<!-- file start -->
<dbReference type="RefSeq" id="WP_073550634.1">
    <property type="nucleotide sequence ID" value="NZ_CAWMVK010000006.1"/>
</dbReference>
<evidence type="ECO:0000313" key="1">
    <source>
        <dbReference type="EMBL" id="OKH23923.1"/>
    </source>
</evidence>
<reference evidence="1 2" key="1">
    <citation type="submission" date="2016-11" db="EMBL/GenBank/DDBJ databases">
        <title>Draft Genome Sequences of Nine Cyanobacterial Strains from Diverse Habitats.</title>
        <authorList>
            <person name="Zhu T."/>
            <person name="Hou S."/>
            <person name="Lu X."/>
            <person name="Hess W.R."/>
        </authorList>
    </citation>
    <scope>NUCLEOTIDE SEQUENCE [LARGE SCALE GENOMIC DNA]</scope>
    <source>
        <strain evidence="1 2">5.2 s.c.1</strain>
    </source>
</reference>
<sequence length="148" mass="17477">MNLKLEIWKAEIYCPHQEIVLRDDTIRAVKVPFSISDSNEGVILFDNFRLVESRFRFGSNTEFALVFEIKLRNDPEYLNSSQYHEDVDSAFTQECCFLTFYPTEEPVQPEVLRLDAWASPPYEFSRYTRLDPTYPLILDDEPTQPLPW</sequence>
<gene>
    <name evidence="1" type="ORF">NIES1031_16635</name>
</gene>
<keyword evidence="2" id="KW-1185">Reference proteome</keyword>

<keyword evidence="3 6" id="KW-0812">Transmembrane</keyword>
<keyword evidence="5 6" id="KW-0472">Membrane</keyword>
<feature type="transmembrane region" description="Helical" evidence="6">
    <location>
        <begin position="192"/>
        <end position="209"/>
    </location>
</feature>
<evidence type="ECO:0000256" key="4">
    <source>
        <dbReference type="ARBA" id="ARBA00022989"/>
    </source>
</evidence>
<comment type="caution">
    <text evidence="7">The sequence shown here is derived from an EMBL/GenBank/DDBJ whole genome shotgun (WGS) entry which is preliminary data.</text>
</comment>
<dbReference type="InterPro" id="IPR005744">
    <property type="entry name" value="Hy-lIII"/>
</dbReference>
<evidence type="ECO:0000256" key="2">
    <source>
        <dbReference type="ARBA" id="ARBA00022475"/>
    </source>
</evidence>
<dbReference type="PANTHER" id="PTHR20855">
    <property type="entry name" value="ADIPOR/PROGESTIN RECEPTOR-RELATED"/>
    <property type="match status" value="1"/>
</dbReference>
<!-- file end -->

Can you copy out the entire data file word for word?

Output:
<dbReference type="RefSeq" id="WP_073550634.1">
    <property type="nucleotide sequence ID" value="NZ_CAWMVK010000006.1"/>
</dbReference>
<evidence type="ECO:0000313" key="1">
    <source>
        <dbReference type="EMBL" id="OKH23923.1"/>
    </source>
</evidence>
<reference evidence="1 2" key="1">
    <citation type="submission" date="2016-11" db="EMBL/GenBank/DDBJ databases">
        <title>Draft Genome Sequences of Nine Cyanobacterial Strains from Diverse Habitats.</title>
        <authorList>
            <person name="Zhu T."/>
            <person name="Hou S."/>
            <person name="Lu X."/>
            <person name="Hess W.R."/>
        </authorList>
    </citation>
    <scope>NUCLEOTIDE SEQUENCE [LARGE SCALE GENOMIC DNA]</scope>
    <source>
        <strain evidence="1 2">5.2 s.c.1</strain>
    </source>
</reference>
<sequence length="148" mass="17477">MNLKLEIWKAEIYCPHQEIVLRDDTIRAVKVPFSISDSNEGVILFDNFRLVESRFRFGSNTEFALVFEIKLRNDPEYLNSSQYHEDVDSAFTQECCFLTFYPTEEPVQPEVLRLDAWASPPYEFSRYTRLDPTYPLILDDEPTQPLPW</sequence>
<gene>
    <name evidence="1" type="ORF">NIES1031_16635</name>
</gene>
<keyword evidence="2" id="KW-1185">Reference proteome</keyword>

<keyword evidence="3 6" id="KW-0812">Transmembrane</keyword>
<keyword evidence="5 6" id="KW-0472">Membrane</keyword>
<feature type="transmembrane region" description="Helical" evidence="6">
    <location>
        <begin position="192"/>
        <end position="209"/>
    </location>
</feature>
<evidence type="ECO:0000256" key="4">
    <source>
        <dbReference type="ARBA" id="ARBA00022989"/>
    </source>
</evidence>
<comment type="caution">
    <text evidence="7">The sequence shown here is derived from an EMBL/GenBank/DDBJ whole genome shotgun (WGS) entry which is preliminary data.</text>
</comment>
<dbReference type="InterPro" id="IPR005744">
    <property type="entry name" value="Hy-lIII"/>
</dbReference>
<evidence type="ECO:0000256" key="2">
    <source>
        <dbReference type="ARBA" id="ARBA00022475"/>
    </source>
</evidence>
<dbReference type="PANTHER" id="PTHR20855">
    <property type="entry name" value="ADIPOR/PROGESTIN RECEPTOR-RELATED"/>
    <property type="match status" value="1"/>
</dbReference>